- The Washington Times - Tuesday, May 22, 2007

Democrats have been hailing the passage of a federal minimum-wage increase for months but are still trying to get President Bush’s signature on the bill.

The issue has been a political football on Capitol Hill for years, as illustrated by the months of deliberation since Democrats took over Congress in January.

When the president vetoed the Democrats’ Iraq war supplemental spending bill, he also squashed a provision increasing the wage from $5.15 to $7.25 per hour. Democrats now are attaching the wage increase — which overwhelmingly passed both chambers — to their latest supplemental spending bill.

For years, a Republican-controlled Congress blocked proposed minimum-wage increases that didn’t include tax breaks for small businesses, saying such moves could cripple the economy.

Last summer, all but 34 Democrats voted against a minimum-wage increase pushed by Republicans because they said the increase was unfairly paired with tax breaks and estate-tax relief.

Democrats used the issue effectively on the campaign trail last year. Voters in districts across the country expressed support of the wage increase.

The minimum wage has held steady at $5.15 an hour for nearly a decade, although several states have enacted their own increases. President Clinton signed the most recent federal increase — from $4.25 to $5.15 — into law on Aug. 20, 1996.

“After a decade of struggle, fairness and decency finally are winning out for 13 million hardworking Americans who have been waiting too long for a raise,” Sen. Edward M. Kennedy, Massachusetts Democrat, said when congressional negotiators agreed to include the wage increase in the supplemental spending bill.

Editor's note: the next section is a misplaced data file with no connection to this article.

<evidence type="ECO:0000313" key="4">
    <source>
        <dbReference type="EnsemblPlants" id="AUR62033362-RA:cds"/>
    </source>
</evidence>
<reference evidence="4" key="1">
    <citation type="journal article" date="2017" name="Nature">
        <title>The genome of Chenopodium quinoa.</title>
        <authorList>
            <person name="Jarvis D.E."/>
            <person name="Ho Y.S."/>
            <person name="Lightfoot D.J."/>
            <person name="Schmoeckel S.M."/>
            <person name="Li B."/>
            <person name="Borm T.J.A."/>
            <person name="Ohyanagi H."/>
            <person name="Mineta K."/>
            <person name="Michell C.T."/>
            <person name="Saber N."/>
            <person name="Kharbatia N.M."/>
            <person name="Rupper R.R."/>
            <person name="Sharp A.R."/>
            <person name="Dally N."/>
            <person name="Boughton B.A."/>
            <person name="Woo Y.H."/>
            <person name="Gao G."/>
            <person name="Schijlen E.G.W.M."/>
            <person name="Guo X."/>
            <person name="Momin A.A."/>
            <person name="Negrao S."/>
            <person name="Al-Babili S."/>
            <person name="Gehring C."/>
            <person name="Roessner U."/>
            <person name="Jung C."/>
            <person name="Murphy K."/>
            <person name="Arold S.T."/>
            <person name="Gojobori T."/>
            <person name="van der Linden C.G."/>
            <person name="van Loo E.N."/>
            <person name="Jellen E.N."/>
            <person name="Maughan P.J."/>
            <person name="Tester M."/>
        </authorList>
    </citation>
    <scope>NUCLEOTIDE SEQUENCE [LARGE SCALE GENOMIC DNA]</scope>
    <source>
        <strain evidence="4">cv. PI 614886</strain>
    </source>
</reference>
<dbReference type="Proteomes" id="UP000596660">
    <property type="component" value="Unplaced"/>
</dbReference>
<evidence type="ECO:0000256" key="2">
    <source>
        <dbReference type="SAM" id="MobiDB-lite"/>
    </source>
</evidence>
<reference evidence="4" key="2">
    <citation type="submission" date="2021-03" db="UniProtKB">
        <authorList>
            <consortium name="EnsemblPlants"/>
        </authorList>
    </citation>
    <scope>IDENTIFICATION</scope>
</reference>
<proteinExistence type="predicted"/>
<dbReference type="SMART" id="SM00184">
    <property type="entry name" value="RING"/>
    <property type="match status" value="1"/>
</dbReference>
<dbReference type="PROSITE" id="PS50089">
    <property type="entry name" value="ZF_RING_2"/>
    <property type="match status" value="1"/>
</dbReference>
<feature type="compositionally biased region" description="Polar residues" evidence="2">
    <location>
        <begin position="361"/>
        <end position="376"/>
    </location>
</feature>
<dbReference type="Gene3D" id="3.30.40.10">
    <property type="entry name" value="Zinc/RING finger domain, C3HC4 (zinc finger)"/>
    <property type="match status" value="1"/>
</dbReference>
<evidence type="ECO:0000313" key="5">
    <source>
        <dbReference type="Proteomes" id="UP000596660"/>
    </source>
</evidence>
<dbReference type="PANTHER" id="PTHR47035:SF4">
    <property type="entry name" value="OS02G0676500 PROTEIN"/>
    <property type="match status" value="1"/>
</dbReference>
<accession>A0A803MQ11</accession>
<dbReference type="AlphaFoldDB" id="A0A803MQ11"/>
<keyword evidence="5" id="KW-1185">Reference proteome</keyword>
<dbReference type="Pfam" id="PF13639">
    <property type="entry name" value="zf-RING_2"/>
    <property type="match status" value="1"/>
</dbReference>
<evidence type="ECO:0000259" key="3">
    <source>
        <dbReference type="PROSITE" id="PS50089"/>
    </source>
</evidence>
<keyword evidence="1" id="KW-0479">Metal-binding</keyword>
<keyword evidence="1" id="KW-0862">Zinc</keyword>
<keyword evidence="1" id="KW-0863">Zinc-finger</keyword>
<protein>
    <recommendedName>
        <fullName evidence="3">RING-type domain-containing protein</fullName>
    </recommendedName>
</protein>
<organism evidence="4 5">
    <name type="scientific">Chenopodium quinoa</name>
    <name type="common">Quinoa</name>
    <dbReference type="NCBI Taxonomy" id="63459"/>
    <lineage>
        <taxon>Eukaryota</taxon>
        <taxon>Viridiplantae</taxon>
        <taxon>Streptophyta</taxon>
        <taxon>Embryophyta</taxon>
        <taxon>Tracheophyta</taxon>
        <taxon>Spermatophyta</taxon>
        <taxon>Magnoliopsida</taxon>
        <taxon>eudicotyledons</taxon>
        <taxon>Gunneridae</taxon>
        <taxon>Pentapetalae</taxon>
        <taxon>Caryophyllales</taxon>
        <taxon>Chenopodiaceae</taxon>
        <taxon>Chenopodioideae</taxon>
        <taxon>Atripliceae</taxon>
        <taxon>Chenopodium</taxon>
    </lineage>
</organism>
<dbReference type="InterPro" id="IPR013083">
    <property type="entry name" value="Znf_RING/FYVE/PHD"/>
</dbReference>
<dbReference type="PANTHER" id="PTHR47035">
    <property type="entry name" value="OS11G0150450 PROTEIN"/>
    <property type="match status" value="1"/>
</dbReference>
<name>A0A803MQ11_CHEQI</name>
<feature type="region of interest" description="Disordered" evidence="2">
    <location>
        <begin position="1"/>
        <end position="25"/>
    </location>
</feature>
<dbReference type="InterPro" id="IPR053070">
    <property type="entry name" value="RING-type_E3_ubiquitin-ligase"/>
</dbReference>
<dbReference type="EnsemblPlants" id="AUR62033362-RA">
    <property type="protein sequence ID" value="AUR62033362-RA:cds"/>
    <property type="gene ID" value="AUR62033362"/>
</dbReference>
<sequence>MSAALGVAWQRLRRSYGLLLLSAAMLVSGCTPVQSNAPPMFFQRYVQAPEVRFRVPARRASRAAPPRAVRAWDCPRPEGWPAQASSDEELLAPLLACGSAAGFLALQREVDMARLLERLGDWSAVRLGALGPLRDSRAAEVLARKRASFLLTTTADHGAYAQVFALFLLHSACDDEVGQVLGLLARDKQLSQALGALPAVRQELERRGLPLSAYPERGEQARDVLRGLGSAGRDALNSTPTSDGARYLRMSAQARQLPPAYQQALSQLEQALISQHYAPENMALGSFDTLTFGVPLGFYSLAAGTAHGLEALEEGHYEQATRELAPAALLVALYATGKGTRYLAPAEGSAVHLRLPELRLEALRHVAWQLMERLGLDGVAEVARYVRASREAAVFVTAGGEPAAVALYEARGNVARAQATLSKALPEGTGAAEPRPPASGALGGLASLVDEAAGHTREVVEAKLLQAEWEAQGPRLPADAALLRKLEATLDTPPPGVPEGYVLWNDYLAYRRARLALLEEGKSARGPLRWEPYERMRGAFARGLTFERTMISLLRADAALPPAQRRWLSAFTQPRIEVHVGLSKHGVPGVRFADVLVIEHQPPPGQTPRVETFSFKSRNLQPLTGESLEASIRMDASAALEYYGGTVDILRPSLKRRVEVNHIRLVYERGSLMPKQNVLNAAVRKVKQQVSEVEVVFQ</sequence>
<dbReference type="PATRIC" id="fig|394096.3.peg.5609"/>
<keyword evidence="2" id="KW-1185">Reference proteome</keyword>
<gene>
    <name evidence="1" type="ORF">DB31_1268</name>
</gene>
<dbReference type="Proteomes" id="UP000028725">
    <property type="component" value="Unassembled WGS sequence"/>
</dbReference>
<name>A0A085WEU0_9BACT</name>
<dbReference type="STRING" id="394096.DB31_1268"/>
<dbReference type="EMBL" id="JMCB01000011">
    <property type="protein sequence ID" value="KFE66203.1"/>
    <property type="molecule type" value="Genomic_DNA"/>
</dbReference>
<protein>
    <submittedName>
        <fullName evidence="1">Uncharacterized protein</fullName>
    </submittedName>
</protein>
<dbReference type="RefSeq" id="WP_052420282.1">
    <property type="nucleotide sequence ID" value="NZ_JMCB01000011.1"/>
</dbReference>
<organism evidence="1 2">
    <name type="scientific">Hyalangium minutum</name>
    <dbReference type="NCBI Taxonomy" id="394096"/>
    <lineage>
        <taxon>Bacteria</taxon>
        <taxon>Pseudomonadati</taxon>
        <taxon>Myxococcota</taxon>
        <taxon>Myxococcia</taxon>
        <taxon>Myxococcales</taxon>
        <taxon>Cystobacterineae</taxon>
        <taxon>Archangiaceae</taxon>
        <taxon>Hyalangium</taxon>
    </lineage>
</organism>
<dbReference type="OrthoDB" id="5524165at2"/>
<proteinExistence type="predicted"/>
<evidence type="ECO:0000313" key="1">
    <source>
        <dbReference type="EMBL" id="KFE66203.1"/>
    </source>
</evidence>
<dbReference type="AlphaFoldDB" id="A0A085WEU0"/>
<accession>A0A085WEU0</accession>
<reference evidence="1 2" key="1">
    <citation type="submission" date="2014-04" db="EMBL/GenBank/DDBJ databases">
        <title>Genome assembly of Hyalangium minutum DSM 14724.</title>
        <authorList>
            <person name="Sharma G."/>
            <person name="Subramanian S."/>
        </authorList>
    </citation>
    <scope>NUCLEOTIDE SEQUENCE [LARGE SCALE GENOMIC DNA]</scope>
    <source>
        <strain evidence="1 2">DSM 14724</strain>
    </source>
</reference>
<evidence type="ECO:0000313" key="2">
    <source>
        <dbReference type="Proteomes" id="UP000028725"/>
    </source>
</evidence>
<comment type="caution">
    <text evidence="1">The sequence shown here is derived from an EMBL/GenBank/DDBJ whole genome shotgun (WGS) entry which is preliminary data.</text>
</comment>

The final version included in the war-spending bill calls for a $4.8 billion tax cut, smaller than the $12 billion sought by Senate Republicans.

House Majority Leader Steny H. Hoyer of Maryland yesterday lauded the wage increase as a major economic accomplishment for Democrats.

“The minimum wage, we think, is very important. The minimum wage will be, as I am sure all of you understand, in the supplemental that we send to the president this week,” he told reporters.

Senate Minority Leader Mitch McConnell, Kentucky Republican, said the measure does not belong in the supplemental spending bill.

“This needs to be the last time that these kinds of extraneous matters are parachuted into appropriation bills,” Mr. McConnell said, acknowledging that the bill probably will pass.

The proposal calls for the federal minimum wage to be increased in three phases over two years and two months, starting with a rise of 70 cents an hour within 60 days after the bill becomes law. The wage would increase by 70 cents one year later, and again one year after that.

“Workers deserve a fair day’s pay for an honest day’s work,” House Education and Labor Committee Chairman George Miller, California Democrat, has said.

Democrats lamented on Dec. 2 that the date marked the “longest time period” since the minimum wage was created that Congress had not raised the wage.

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